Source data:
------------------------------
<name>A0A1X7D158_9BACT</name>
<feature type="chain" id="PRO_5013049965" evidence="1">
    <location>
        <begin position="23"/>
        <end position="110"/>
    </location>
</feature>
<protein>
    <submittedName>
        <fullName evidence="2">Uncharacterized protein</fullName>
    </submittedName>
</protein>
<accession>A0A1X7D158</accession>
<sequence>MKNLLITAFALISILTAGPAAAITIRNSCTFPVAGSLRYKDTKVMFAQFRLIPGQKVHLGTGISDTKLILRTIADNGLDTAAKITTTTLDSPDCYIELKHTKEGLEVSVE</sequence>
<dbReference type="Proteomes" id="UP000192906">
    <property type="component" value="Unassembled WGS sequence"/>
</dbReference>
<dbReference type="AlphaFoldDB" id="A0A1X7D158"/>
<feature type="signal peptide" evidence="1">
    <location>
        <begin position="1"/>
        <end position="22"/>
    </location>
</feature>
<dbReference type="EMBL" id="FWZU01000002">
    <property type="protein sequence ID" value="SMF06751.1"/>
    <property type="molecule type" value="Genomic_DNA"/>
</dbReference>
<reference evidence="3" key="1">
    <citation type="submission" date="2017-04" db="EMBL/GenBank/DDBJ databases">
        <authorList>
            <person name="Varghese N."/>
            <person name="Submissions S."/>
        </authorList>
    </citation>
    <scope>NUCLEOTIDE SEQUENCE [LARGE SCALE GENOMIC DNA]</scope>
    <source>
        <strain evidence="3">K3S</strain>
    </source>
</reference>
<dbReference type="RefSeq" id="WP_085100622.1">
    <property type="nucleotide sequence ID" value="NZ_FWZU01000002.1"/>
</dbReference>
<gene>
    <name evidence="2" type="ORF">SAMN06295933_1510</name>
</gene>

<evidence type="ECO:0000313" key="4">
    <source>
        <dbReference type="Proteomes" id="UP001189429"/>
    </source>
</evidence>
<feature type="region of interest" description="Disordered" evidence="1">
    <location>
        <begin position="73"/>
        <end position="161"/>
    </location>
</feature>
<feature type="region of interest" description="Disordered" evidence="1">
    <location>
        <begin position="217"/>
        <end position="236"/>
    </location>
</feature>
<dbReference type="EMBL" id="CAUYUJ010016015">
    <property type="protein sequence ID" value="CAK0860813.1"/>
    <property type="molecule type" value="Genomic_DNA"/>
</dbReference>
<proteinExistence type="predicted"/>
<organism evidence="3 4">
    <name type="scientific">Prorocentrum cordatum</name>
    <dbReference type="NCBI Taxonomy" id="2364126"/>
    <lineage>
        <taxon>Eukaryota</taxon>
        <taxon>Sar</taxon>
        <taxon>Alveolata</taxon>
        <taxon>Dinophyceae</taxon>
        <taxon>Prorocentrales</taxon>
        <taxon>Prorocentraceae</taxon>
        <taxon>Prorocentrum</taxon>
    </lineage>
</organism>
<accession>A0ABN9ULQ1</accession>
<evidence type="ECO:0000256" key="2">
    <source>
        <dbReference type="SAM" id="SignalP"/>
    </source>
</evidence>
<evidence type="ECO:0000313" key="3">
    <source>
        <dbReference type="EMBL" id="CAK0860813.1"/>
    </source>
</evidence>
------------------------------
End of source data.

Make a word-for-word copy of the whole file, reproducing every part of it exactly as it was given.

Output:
<name>A0A1X7D158_9BACT</name>
<feature type="chain" id="PRO_5013049965" evidence="1">
    <location>
        <begin position="23"/>
        <end position="110"/>
    </location>
</feature>
<protein>
    <submittedName>
        <fullName evidence="2">Uncharacterized protein</fullName>
    </submittedName>
</protein>
<accession>A0A1X7D158</accession>
<sequence>MKNLLITAFALISILTAGPAAAITIRNSCTFPVAGSLRYKDTKVMFAQFRLIPGQKVHLGTGISDTKLILRTIADNGLDTAAKITTTTLDSPDCYIELKHTKEGLEVSVE</sequence>
<dbReference type="Proteomes" id="UP000192906">
    <property type="component" value="Unassembled WGS sequence"/>
</dbReference>
<dbReference type="AlphaFoldDB" id="A0A1X7D158"/>
<feature type="signal peptide" evidence="1">
    <location>
        <begin position="1"/>
        <end position="22"/>
    </location>
</feature>
<dbReference type="EMBL" id="FWZU01000002">
    <property type="protein sequence ID" value="SMF06751.1"/>
    <property type="molecule type" value="Genomic_DNA"/>
</dbReference>
<reference evidence="3" key="1">
    <citation type="submission" date="2017-04" db="EMBL/GenBank/DDBJ databases">
        <authorList>
            <person name="Varghese N."/>
            <person name="Submissions S."/>
        </authorList>
    </citation>
    <scope>NUCLEOTIDE SEQUENCE [LARGE SCALE GENOMIC DNA]</scope>
    <source>
        <strain evidence="3">K3S</strain>
    </source>
</reference>
<dbReference type="RefSeq" id="WP_085100622.1">
    <property type="nucleotide sequence ID" value="NZ_FWZU01000002.1"/>
</dbReference>
<gene>
    <name evidence="2" type="ORF">SAMN06295933_1510</name>
</gene>

<evidence type="ECO:0000313" key="4">
    <source>
        <dbReference type="Proteomes" id="UP001189429"/>
    </source>
</evidence>
<feature type="region of interest" description="Disordered" evidence="1">
    <location>
        <begin position="73"/>
        <end position="161"/>
    </location>
</feature>
<feature type="region of interest" description="Disordered" evidence="1">
    <location>
        <begin position="217"/>
        <end position="236"/>
    </location>
</feature>
<dbReference type="EMBL" id="CAUYUJ010016015">
    <property type="protein sequence ID" value="CAK0860813.1"/>
    <property type="molecule type" value="Genomic_DNA"/>
</dbReference>
<proteinExistence type="predicted"/>
<organism evidence="3 4">
    <name type="scientific">Prorocentrum cordatum</name>
    <dbReference type="NCBI Taxonomy" id="2364126"/>
    <lineage>
        <taxon>Eukaryota</taxon>
        <taxon>Sar</taxon>
        <taxon>Alveolata</taxon>
        <taxon>Dinophyceae</taxon>
        <taxon>Prorocentrales</taxon>
        <taxon>Prorocentraceae</taxon>
        <taxon>Prorocentrum</taxon>
    </lineage>
</organism>
<accession>A0ABN9ULQ1</accession>
<evidence type="ECO:0000256" key="2">
    <source>
        <dbReference type="SAM" id="SignalP"/>
    </source>
</evidence>
<evidence type="ECO:0000313" key="3">
    <source>
        <dbReference type="EMBL" id="CAK0860813.1"/>
    </source>
</evidence>